State

Common Ground: 25th District hopefuls voice priorities

Six Republican candidates vying for an Assembly seat in the June 8 primary staked out common ground on guns, taxes and environmental policies at a forum Thursday night, distinguishing themselves in tone and priorities.

They're competing to succeed Assemblyman Tom Berryhill in the 25th Assembly District, which connects Modesto to Madera by way of four foothill counties.

All six candidates favor rolling back environmental regulations to encourage business growth, want to cut state spending instead of raising taxes, and oppose measures that would restrict gun rights.

Here's a look at how they presented themselves to an audience of about 100:

Tuolumne County Supervisor Teri Murrison avoided red-meat language, acknowledging that Democrats often are "well-meaning" in advocating for environmental protections.

She stressed that she wants to bring local government to the table in negotiating state regulations so communities can protect their own economies and values. Murrison struck a theme of wanting to restore opportunities to the Golden State by rethinking regulations and taxes she says drive away jobs.

"We have to stop this headlong rush to fiscal insanity," she said.

Former Modesto City Councilwoman Janice Keating declared herself a fighter who would go to Sacramento to "undo" regulation she says strangles private industry and local governments.

Her top target is AB 32, the state's landmark global warming law. It requires companies and local governments to slash carbon emissions, and it's a favored policy of Gov. Schwarzenegger and Democratic leaders.

"AB 32 has become a household name. It is killing California businesses; it is killing California pocketbooks," she said.

Former Turlock City Councilman Kurt Vander Weide described himself as a defender of constitutional rights who intends to roll back the reach of government in everyday life. He used the strongest language of the night, blaming the "rapacious left" for diminished freedom.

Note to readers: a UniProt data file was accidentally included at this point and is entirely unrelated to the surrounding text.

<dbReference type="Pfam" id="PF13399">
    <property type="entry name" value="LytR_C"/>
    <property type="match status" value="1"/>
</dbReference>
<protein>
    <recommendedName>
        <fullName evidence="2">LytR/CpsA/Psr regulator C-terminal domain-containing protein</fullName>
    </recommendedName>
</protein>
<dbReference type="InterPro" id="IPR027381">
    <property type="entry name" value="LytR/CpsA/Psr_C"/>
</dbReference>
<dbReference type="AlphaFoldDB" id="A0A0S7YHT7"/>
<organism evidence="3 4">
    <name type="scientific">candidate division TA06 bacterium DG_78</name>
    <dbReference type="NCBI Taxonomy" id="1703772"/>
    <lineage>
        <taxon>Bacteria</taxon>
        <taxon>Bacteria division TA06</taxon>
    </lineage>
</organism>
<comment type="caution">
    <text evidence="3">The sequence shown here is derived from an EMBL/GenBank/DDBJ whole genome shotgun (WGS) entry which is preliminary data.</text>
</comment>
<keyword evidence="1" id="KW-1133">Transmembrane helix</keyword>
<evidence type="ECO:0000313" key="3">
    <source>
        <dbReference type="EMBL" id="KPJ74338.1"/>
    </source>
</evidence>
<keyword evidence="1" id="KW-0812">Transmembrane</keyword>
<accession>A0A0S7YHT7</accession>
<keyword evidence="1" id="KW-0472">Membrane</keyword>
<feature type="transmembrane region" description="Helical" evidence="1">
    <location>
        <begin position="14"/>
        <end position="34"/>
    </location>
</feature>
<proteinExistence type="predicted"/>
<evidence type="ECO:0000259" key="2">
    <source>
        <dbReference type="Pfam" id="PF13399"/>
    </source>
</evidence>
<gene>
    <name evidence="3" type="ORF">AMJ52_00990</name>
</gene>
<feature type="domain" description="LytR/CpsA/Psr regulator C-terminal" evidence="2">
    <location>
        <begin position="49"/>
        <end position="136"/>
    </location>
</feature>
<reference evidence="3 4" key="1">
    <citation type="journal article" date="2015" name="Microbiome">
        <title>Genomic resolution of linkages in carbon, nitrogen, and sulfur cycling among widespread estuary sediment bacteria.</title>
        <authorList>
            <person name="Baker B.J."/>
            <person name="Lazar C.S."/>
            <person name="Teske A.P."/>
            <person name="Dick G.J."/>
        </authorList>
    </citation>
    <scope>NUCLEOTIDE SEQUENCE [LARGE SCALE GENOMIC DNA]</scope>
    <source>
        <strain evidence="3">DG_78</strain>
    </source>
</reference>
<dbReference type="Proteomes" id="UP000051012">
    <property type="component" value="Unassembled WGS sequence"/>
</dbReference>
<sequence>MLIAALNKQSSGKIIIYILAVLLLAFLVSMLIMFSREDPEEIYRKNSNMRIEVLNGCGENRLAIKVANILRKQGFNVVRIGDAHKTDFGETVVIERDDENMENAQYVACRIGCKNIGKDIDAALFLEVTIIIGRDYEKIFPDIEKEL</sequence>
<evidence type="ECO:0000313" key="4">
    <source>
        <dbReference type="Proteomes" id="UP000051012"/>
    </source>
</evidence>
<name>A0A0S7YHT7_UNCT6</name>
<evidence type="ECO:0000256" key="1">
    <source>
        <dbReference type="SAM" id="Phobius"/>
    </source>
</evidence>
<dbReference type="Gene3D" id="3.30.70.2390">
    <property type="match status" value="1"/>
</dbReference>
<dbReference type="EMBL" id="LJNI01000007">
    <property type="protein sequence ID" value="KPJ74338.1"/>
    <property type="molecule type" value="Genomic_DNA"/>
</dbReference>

"California is one of the most heavily socialist states in the nation," he said. "The state is falling apart, and it's not because you're not being taxed enough."

Former Modesto City Councilman Bill Conrad said he wants to eliminate the state's income tax over time, and he stressed that his priority in Sacramento would be to spur private industry.

Conrad tended to put his remarks in a global context. He recently returned from two tours of duty with the Army in Afghanistan.

"Debt is a killer and we've got to stop it. If we lose California, we could lose the nation. The Soviet Union fell to debt and I think about that a lot," he said.

Riverbank City Councilman Jesse James White had some of the night's best quips. The 21-year-old played up his experience saying "no" to sewer rate hikes on the council, and hewed to the GOP platform.

"My name is Jesse James White and I'll stick to my guns so you can keep yours," he said, answering a question about a bill that would limit purchases of ammunition.

Modesto City Councilwoman Kristin Olsen characterized herself as a "true conservative" who would work across the aisle for results that reflect her values. She was the only candidate who said she opposes civil unions for gay couples; all six oppose same-sex marriage.

She said she wants to cut redundant programs and focus Sacramento on what she called the core government services of public safety, education and infrastructure.

"The state of California needs to learn to live within its means and get its hands out of our pocketbooks," she said.

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